Tuesday, August 19, 2008

The Challenge of Cutting Costs

The Postal Service has begun a all-hands-on-deck effort to work its way through its financial challenges caused by the economic downturn. Nearly every day there is another story about how the Postal Service is changing operations in one community or another to reduce work hours. These changes have resulted in later mail delivery, elimination of Saturday mail holds for businesses and transfer of mail processing operations from one plant to another. Accompanying these articles, there are the expected quotes from local labor leaders about how the changes will reduce jobs in the community and weaken service quality.

As more of these articles appear, I believe that the postal community will see an important trend in postal management that bodes well for the health of the organization. These articles suggest that the Postal Service is beginning to take greater public relations risks in finding ways to reduce costs. By making changes that will generate some vocal individuals, businesses or organizations to use old and new media to draw attention to the potential downside of the change, the Postal Service indicates now that it has little choice but to take the heat that significant cost reduction will create.

The articles also suggest that the Postal Service is giving local managers significant flexibility to choose which cost reduction options they implement. In doing so, the Postal Service will have a wide range of cost reduction options implemented with just as wide a range of efforts made to minimize service disruptions and changes in customer satisfaction for each option implemented. The Postal Service has a significant learning opportunity if it chooses to use the actions of each local manager as a teaching opportunity with a focus on one question: "what could have been done better to ensure that service changes minimize the impact on consistent service quality, labor-management relations, public perception of the Postal Service, and customer satisfaction?" Compiling answers to that question after every cost reduction effort and making that information available to the next location thinking about implementing a similar effort on an ongoing basis through a wiki or internal operations improvement blog, while the changes are being implemented, will ensure that all others implementing a similar change or about to begin implementing a similar change will be able to continuously improve the implementation of operational change.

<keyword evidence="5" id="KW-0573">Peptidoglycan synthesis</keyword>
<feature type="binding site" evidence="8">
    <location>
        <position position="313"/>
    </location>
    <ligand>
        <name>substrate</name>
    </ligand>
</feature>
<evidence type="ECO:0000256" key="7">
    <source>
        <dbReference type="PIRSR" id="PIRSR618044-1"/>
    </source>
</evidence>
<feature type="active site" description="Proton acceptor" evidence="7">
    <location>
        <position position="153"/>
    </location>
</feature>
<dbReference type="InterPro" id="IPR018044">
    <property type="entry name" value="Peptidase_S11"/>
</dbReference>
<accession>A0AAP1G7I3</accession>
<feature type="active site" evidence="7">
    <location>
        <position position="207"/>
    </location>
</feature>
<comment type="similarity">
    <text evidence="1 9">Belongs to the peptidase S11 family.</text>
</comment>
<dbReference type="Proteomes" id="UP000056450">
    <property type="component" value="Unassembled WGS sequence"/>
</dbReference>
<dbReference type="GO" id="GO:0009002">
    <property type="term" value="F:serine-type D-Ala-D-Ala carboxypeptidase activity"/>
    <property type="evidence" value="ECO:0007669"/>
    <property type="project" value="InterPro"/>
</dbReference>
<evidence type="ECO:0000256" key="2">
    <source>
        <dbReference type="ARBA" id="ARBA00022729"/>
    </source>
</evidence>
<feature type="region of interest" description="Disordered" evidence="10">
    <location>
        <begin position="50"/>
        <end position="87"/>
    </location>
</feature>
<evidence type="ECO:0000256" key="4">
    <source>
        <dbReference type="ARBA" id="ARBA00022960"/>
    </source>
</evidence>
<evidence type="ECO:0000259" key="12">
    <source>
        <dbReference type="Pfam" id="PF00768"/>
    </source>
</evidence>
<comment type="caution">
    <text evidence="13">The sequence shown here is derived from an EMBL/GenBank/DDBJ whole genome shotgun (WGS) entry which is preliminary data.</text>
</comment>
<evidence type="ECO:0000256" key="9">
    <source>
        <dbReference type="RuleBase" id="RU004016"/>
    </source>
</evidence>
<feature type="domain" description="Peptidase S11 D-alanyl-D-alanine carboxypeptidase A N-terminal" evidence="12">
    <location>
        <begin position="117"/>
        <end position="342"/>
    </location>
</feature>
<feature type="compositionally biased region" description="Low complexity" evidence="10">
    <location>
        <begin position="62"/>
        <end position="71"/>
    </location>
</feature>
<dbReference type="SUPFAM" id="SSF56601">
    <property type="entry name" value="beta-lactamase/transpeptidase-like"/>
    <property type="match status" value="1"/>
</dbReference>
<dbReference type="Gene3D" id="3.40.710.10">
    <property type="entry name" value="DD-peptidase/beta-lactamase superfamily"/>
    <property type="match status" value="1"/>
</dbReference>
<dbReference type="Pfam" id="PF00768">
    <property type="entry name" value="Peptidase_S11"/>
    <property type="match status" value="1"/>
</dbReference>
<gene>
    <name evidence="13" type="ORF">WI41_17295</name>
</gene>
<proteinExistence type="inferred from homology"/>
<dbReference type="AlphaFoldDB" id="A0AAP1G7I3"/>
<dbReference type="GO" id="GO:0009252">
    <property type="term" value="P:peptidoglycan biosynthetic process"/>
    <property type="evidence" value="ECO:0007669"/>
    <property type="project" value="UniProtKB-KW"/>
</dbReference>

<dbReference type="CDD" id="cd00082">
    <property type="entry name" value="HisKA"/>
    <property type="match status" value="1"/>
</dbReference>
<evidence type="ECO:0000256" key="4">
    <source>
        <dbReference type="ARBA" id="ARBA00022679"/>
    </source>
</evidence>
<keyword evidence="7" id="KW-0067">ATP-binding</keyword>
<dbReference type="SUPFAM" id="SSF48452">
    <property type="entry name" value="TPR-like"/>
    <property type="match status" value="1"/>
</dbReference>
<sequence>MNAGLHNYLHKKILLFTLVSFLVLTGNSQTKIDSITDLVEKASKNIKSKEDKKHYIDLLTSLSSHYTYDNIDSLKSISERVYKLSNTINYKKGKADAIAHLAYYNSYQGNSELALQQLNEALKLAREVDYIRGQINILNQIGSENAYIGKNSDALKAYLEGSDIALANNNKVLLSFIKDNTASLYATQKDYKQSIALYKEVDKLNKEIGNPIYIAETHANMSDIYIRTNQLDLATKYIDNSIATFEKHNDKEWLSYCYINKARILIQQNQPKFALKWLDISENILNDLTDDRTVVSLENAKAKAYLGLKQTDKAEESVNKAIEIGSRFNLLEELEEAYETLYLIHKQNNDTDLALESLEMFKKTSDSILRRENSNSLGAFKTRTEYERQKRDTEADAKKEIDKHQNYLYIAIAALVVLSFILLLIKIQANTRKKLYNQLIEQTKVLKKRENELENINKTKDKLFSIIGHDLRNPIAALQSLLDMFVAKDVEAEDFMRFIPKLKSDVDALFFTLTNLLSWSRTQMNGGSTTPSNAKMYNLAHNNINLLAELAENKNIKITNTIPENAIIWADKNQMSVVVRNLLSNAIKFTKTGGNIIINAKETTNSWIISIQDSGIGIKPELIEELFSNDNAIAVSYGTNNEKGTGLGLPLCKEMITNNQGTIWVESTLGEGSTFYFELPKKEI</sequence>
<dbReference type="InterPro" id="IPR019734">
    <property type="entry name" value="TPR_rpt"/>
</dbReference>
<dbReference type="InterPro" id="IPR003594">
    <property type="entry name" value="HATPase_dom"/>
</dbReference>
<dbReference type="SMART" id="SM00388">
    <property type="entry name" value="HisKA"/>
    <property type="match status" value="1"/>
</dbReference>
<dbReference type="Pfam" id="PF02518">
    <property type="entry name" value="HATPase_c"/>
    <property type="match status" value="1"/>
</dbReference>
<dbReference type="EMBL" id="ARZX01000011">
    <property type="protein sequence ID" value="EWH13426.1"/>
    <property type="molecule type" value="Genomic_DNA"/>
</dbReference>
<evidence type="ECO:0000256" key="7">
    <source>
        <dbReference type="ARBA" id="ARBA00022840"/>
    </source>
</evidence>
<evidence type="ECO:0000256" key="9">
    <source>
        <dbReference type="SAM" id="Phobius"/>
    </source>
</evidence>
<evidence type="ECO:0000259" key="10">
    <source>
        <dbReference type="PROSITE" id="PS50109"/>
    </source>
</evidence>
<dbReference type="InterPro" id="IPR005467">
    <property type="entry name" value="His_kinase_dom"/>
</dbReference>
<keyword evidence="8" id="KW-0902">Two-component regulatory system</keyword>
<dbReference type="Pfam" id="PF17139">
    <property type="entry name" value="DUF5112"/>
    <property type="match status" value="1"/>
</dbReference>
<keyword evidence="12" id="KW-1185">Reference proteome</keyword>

These articles also illustrate a challenge for postal labor as they begin dealing the numerous operating changes that will come in the near term. Even though the economy is weak, the Postal Service's financial difficulties may be sufficient to counter traditional arguments and political efforts to save jobs. Labor leaders may need to look for different approaches to help their members deal with the transition that is occurring. For example:
  • Given that the Postal Service will likely want to reduce head counts at a higher rate in the rust belt then in the rest of the country, unions may want to begin developing programs with management that encourage or assist workers in transferring to faster growing regions.
  • Labor leaders should also talk to their Canadian colleagues in the Canadian Union of Postal Workers (CUPW) about their efforts to develop proposal to compete with management efforts to outsource activities in order to develop work rules and other contract provisions that would allow the the Postal Service to cut costs by bringing work back in house.